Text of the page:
Thursday, April 17, 2014

MaTh with order (O in the A-Z challenge)--making fraction strips!

I know, I have been skipping my MaTh activity Thursday due to the A to Z challenge, but I'm back for today with a focus on 3rd grade (hip, hip, hooray)!  Add your link at the end if it applies to 3rd grade.
So, my O post for today will be about ordering (no, not ordering pizza--ordering numbers) 3.NF.A.2 and 3.NF.A.3

Most third graders should be able to order numbers really well--putting a handful of numbers in least to greatest or greatest to least, but they may need a little bit of practice with fractions.  Actually, even some older grade students struggle with fractions.

This is hands-on... Have the kids create fraction strips to learn about how to order fractions.  Yes, do not prepare anything else other than strips of paper (but they all have to be the same length).  Have the kids turn the strips into halves, thirds, fourths, sixths, eights, nineths ( and maybe twelvths and eighteenths if you want) by only folding.  I suggest you take each fraction one at a time.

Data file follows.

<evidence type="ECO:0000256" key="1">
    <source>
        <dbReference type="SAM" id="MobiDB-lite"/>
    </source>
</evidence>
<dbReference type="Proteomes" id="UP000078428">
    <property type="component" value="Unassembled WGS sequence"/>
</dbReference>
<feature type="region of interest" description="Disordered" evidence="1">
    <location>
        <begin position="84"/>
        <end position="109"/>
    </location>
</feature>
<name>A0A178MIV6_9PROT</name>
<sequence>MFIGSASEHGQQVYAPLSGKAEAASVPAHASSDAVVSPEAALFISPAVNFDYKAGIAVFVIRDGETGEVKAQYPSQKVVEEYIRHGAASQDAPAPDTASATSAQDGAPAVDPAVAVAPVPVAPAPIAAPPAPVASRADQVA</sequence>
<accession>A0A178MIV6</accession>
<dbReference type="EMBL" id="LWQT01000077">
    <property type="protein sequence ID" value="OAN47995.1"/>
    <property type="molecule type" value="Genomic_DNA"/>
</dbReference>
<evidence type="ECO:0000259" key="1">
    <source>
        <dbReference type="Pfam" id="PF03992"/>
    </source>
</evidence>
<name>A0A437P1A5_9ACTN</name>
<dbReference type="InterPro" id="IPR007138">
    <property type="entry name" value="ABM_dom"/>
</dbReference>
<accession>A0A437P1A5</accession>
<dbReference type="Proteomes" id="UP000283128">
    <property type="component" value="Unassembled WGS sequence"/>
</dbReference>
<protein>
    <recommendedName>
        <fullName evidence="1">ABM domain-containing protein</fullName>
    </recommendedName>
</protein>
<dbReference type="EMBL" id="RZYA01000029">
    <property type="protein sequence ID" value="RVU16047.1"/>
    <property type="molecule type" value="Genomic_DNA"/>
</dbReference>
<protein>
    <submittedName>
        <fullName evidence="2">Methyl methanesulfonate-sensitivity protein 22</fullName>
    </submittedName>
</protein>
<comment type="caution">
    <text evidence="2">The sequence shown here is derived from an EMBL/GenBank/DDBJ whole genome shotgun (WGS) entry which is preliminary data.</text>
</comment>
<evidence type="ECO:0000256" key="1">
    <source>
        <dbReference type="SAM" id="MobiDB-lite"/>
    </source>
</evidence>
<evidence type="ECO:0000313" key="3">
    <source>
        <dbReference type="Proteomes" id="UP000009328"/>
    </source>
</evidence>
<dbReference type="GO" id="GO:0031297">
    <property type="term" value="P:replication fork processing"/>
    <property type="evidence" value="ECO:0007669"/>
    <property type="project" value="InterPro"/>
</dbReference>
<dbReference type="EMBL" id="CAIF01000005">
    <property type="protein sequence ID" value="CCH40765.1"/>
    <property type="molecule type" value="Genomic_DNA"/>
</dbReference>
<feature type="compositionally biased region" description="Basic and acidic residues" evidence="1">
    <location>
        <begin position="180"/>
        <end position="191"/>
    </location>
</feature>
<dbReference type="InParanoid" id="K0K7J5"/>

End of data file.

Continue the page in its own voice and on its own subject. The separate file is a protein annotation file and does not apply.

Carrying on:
Into halves.

That one should be easy, but still you should ask a student how they did it.  How did they know it was half?

Then thirds.

Was this tricky?  What makes it difficult?

Fourths.

My 2nd grader did it the fastest way with folding in half and then in half again although my fifth grader brought both ends to the center, then folded each side, and folded the center last.  How do your students do it?

Sixths.

Is it hard?  How did you do it? (They will find out--or they might already know that they fold the thirds in half)

Eights.

Was this similar to any other way?  Maybe like the fourths?

Just to see if I could do it--I made a strip into fifths.  If some students want to eyeball it, they can.  I folded the paper so the two sides looked approximately the same as the interior section, then finished the other two folds.

Here are the fractions strips!

Just doing this activity your students will have a better sense of how big fractions are and some of their equivalents 4/8 is the same as 2/4 and 1/2.  Seeing a piece of paper with fraction bars on it isn't as memorable as making the strips yourself.  You could choose to extend this activity to have the students solve/answer questions with them.

Do you do this type of activity in your class?

Don't forget to enter my giveaway!  You can enter at the I and K post here.